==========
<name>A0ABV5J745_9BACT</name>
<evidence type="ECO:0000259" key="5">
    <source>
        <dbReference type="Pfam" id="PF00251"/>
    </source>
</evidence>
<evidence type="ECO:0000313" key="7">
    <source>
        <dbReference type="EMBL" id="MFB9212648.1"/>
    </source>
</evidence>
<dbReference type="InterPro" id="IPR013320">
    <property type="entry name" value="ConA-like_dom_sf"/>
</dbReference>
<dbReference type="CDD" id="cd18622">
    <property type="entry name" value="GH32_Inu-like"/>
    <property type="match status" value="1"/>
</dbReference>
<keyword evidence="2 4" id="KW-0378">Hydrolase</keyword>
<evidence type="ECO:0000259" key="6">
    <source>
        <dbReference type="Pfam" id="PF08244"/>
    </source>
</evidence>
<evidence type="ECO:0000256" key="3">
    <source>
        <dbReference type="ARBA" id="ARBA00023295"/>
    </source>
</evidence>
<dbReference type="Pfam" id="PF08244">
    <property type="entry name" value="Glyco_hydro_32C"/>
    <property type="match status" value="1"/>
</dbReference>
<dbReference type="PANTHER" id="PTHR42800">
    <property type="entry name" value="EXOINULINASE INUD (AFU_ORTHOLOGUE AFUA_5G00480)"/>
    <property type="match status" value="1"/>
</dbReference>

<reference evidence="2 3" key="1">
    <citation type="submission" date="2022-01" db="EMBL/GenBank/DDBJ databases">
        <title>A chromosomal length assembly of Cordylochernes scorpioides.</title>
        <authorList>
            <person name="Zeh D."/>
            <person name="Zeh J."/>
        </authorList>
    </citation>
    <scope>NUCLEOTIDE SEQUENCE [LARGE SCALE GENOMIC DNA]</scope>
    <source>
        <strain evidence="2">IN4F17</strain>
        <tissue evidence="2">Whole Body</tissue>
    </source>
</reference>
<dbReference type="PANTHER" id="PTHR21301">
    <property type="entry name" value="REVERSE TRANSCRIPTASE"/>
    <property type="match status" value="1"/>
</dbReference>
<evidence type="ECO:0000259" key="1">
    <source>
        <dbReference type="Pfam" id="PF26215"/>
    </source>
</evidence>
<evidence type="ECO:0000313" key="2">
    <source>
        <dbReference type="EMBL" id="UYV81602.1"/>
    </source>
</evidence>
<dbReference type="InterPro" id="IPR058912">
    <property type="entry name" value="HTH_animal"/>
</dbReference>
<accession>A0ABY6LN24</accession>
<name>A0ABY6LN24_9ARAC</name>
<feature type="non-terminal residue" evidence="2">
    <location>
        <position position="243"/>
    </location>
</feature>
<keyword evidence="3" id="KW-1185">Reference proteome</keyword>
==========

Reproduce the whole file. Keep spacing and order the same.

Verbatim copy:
<name>A0ABV5J745_9BACT</name>
<evidence type="ECO:0000259" key="5">
    <source>
        <dbReference type="Pfam" id="PF00251"/>
    </source>
</evidence>
<evidence type="ECO:0000313" key="7">
    <source>
        <dbReference type="EMBL" id="MFB9212648.1"/>
    </source>
</evidence>
<dbReference type="InterPro" id="IPR013320">
    <property type="entry name" value="ConA-like_dom_sf"/>
</dbReference>
<dbReference type="CDD" id="cd18622">
    <property type="entry name" value="GH32_Inu-like"/>
    <property type="match status" value="1"/>
</dbReference>
<keyword evidence="2 4" id="KW-0378">Hydrolase</keyword>
<evidence type="ECO:0000259" key="6">
    <source>
        <dbReference type="Pfam" id="PF08244"/>
    </source>
</evidence>
<evidence type="ECO:0000256" key="3">
    <source>
        <dbReference type="ARBA" id="ARBA00023295"/>
    </source>
</evidence>
<dbReference type="Pfam" id="PF08244">
    <property type="entry name" value="Glyco_hydro_32C"/>
    <property type="match status" value="1"/>
</dbReference>
<dbReference type="PANTHER" id="PTHR42800">
    <property type="entry name" value="EXOINULINASE INUD (AFU_ORTHOLOGUE AFUA_5G00480)"/>
    <property type="match status" value="1"/>
</dbReference>

<reference evidence="2 3" key="1">
    <citation type="submission" date="2022-01" db="EMBL/GenBank/DDBJ databases">
        <title>A chromosomal length assembly of Cordylochernes scorpioides.</title>
        <authorList>
            <person name="Zeh D."/>
            <person name="Zeh J."/>
        </authorList>
    </citation>
    <scope>NUCLEOTIDE SEQUENCE [LARGE SCALE GENOMIC DNA]</scope>
    <source>
        <strain evidence="2">IN4F17</strain>
        <tissue evidence="2">Whole Body</tissue>
    </source>
</reference>
<dbReference type="PANTHER" id="PTHR21301">
    <property type="entry name" value="REVERSE TRANSCRIPTASE"/>
    <property type="match status" value="1"/>
</dbReference>
<evidence type="ECO:0000259" key="1">
    <source>
        <dbReference type="Pfam" id="PF26215"/>
    </source>
</evidence>
<evidence type="ECO:0000313" key="2">
    <source>
        <dbReference type="EMBL" id="UYV81602.1"/>
    </source>
</evidence>
<dbReference type="InterPro" id="IPR058912">
    <property type="entry name" value="HTH_animal"/>
</dbReference>
<accession>A0ABY6LN24</accession>
<name>A0ABY6LN24_9ARAC</name>
<feature type="non-terminal residue" evidence="2">
    <location>
        <position position="243"/>
    </location>
</feature>
<keyword evidence="3" id="KW-1185">Reference proteome</keyword>